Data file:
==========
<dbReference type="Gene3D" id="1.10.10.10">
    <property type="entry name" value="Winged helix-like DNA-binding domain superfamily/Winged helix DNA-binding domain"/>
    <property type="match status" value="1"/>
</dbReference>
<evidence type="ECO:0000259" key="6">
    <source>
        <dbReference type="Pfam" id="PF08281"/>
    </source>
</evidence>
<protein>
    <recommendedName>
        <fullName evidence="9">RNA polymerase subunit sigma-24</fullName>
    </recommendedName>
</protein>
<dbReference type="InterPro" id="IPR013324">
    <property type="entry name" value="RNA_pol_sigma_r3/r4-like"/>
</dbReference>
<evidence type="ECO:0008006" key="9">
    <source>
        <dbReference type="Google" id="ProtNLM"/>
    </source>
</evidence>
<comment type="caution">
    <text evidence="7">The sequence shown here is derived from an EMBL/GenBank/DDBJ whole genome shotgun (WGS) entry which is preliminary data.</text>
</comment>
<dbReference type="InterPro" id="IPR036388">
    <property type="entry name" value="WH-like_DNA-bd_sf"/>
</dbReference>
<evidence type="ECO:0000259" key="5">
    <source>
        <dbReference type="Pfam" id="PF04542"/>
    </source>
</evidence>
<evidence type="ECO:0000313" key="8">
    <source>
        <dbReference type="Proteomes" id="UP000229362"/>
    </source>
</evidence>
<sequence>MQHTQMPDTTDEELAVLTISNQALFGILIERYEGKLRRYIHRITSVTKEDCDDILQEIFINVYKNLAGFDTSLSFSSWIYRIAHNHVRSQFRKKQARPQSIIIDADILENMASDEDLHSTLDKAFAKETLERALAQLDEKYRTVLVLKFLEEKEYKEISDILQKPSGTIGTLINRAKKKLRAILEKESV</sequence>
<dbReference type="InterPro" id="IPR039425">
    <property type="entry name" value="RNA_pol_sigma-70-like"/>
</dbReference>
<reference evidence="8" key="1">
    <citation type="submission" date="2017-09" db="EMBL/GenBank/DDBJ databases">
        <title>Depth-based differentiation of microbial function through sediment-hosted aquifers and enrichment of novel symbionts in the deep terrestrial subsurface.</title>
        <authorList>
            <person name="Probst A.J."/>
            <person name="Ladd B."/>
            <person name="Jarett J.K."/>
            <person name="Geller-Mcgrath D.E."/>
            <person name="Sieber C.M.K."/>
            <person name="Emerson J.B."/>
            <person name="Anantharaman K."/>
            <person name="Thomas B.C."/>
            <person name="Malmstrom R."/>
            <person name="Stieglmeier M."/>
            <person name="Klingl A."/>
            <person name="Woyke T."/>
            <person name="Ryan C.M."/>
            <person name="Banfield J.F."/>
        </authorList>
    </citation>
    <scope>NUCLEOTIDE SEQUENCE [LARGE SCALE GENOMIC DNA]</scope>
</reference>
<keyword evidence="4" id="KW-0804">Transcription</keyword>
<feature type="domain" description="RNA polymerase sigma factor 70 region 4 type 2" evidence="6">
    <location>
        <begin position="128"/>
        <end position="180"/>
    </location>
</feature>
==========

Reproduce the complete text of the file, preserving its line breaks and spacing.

<dbReference type="Gene3D" id="1.10.10.10">
    <property type="entry name" value="Winged helix-like DNA-binding domain superfamily/Winged helix DNA-binding domain"/>
    <property type="match status" value="1"/>
</dbReference>
<evidence type="ECO:0000259" key="6">
    <source>
        <dbReference type="Pfam" id="PF08281"/>
    </source>
</evidence>
<protein>
    <recommendedName>
        <fullName evidence="9">RNA polymerase subunit sigma-24</fullName>
    </recommendedName>
</protein>
<dbReference type="InterPro" id="IPR013324">
    <property type="entry name" value="RNA_pol_sigma_r3/r4-like"/>
</dbReference>
<evidence type="ECO:0008006" key="9">
    <source>
        <dbReference type="Google" id="ProtNLM"/>
    </source>
</evidence>
<comment type="caution">
    <text evidence="7">The sequence shown here is derived from an EMBL/GenBank/DDBJ whole genome shotgun (WGS) entry which is preliminary data.</text>
</comment>
<dbReference type="InterPro" id="IPR036388">
    <property type="entry name" value="WH-like_DNA-bd_sf"/>
</dbReference>
<evidence type="ECO:0000259" key="5">
    <source>
        <dbReference type="Pfam" id="PF04542"/>
    </source>
</evidence>
<evidence type="ECO:0000313" key="8">
    <source>
        <dbReference type="Proteomes" id="UP000229362"/>
    </source>
</evidence>
<sequence>MQHTQMPDTTDEELAVLTISNQALFGILIERYEGKLRRYIHRITSVTKEDCDDILQEIFINVYKNLAGFDTSLSFSSWIYRIAHNHVRSQFRKKQARPQSIIIDADILENMASDEDLHSTLDKAFAKETLERALAQLDEKYRTVLVLKFLEEKEYKEISDILQKPSGTIGTLINRAKKKLRAILEKESV</sequence>
<dbReference type="InterPro" id="IPR039425">
    <property type="entry name" value="RNA_pol_sigma-70-like"/>
</dbReference>
<reference evidence="8" key="1">
    <citation type="submission" date="2017-09" db="EMBL/GenBank/DDBJ databases">
        <title>Depth-based differentiation of microbial function through sediment-hosted aquifers and enrichment of novel symbionts in the deep terrestrial subsurface.</title>
        <authorList>
            <person name="Probst A.J."/>
            <person name="Ladd B."/>
            <person name="Jarett J.K."/>
            <person name="Geller-Mcgrath D.E."/>
            <person name="Sieber C.M.K."/>
            <person name="Emerson J.B."/>
            <person name="Anantharaman K."/>
            <person name="Thomas B.C."/>
            <person name="Malmstrom R."/>
            <person name="Stieglmeier M."/>
            <person name="Klingl A."/>
            <person name="Woyke T."/>
            <person name="Ryan C.M."/>
            <person name="Banfield J.F."/>
        </authorList>
    </citation>
    <scope>NUCLEOTIDE SEQUENCE [LARGE SCALE GENOMIC DNA]</scope>
</reference>
<keyword evidence="4" id="KW-0804">Transcription</keyword>
<feature type="domain" description="RNA polymerase sigma factor 70 region 4 type 2" evidence="6">
    <location>
        <begin position="128"/>
        <end position="180"/>
    </location>
</feature>